> you're wandering around in the U.P. of Michigan, most of it is on
    > Eastern Time even though it's fairly close to 90 degrees West
    > longitude, the middle longitude of the Central Time Zone (for those
    > not familiar with it, the "U.P." of Michigan is the "Upper Peninsula",
    > a detached, mostly rural section of the state of Michigan north of
    > Wisconsin).
    >
    > With your estimate of local apparent time, you calculate the Sun's
    > local hour angle by counting the number of hours from Noon and
    > multiplying by 15. As an example, if it's 7:20pm CDT in Chicago, the
    > local apparent time is close to 6:20pm so the Sun's local hour angle
    > is close to 95 degrees. It's important to remember at this point that
    > the Sun is always east of the meridian in AM hours, always west in PM
    > hours, everywhere on Earth. Now it's time to build a model...
    >
    > To model the geometry of the Sun's local hour angle, we need a piece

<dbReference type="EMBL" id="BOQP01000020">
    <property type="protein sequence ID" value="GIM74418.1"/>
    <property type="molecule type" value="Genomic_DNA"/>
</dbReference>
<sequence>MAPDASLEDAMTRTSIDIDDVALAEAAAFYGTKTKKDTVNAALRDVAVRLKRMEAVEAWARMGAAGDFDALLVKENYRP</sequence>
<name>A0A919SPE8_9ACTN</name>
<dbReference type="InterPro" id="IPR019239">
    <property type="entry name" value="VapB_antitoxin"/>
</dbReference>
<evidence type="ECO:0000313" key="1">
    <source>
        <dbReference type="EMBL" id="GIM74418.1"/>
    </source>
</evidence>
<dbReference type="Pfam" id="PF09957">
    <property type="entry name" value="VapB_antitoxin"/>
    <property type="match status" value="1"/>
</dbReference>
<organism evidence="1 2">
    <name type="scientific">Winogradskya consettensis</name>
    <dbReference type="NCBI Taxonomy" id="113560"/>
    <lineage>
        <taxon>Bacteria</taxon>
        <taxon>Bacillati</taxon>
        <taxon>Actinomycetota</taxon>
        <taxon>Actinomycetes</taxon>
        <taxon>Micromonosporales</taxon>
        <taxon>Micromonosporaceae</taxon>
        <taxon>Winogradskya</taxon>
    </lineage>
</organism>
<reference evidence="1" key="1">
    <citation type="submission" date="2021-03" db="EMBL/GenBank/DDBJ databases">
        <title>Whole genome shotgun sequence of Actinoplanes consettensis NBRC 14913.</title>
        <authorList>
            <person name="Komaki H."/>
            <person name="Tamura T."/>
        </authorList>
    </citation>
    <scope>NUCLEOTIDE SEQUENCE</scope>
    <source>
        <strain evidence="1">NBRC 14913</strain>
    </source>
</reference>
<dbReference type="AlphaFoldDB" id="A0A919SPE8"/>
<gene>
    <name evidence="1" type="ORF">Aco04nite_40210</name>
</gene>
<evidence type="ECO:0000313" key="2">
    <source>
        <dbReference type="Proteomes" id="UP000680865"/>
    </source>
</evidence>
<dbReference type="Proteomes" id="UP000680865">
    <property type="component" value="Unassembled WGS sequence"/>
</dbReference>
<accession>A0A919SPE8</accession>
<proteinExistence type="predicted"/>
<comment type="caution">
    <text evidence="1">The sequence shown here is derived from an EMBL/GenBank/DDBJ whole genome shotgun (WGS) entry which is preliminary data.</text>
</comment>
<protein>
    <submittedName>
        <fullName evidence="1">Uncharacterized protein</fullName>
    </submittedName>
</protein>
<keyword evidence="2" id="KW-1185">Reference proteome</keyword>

> of stiff cardstock or maybe a strip of bendable metal. A matchbook
    > cover will work nicely. Let's imagine using an ordinary index card.
    > Fold the card cleanly in half. You now have two planes and an
    > "axis" (the axis is the fold in the card). Bend the card along the
    > fold until the angle between the two sides is roughly equal to the
    > Sun's hour angle (15 degrees times the number of hours since noon).
    > Hold the bent card in front of you and tilt it so that the axis (the
    > fold) makes an angle with the horizontal equal to your latitude. Also
    > turn the card so that one side is vertical. Now turn slowly around
    > without changing the tilt of the card until the Sun is exactly aligned